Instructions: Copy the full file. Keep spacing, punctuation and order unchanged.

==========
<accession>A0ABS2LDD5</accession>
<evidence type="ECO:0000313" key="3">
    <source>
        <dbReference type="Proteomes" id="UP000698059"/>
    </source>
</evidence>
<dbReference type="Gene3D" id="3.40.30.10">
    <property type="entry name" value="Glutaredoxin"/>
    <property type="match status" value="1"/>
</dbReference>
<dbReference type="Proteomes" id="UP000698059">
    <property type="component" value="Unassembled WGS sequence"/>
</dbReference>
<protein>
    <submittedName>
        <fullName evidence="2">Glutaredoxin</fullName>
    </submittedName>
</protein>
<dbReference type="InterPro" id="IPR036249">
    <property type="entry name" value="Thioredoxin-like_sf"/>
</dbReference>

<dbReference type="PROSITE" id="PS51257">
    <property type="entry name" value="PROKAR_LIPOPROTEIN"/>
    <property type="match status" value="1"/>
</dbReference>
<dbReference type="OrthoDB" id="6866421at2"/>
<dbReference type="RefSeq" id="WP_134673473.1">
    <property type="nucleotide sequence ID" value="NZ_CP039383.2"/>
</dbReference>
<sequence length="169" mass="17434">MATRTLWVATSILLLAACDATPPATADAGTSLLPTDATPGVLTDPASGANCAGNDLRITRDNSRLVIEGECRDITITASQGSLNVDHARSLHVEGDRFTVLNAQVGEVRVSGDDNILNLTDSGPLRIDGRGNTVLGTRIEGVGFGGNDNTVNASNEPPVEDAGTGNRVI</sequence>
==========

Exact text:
<accession>A0ABS2LDD5</accession>
<evidence type="ECO:0000313" key="3">
    <source>
        <dbReference type="Proteomes" id="UP000698059"/>
    </source>
</evidence>
<dbReference type="Gene3D" id="3.40.30.10">
    <property type="entry name" value="Glutaredoxin"/>
    <property type="match status" value="1"/>
</dbReference>
<dbReference type="Proteomes" id="UP000698059">
    <property type="component" value="Unassembled WGS sequence"/>
</dbReference>
<protein>
    <submittedName>
        <fullName evidence="2">Glutaredoxin</fullName>
    </submittedName>
</protein>
<dbReference type="InterPro" id="IPR036249">
    <property type="entry name" value="Thioredoxin-like_sf"/>
</dbReference>

<dbReference type="PROSITE" id="PS51257">
    <property type="entry name" value="PROKAR_LIPOPROTEIN"/>
    <property type="match status" value="1"/>
</dbReference>
<dbReference type="OrthoDB" id="6866421at2"/>
<dbReference type="RefSeq" id="WP_134673473.1">
    <property type="nucleotide sequence ID" value="NZ_CP039383.2"/>
</dbReference>
<sequence length="169" mass="17434">MATRTLWVATSILLLAACDATPPATADAGTSLLPTDATPGVLTDPASGANCAGNDLRITRDNSRLVIEGECRDITITASQGSLNVDHARSLHVEGDRFTVLNAQVGEVRVSGDDNILNLTDSGPLRIDGRGNTVLGTRIEGVGFGGNDNTVNASNEPPVEDAGTGNRVI</sequence>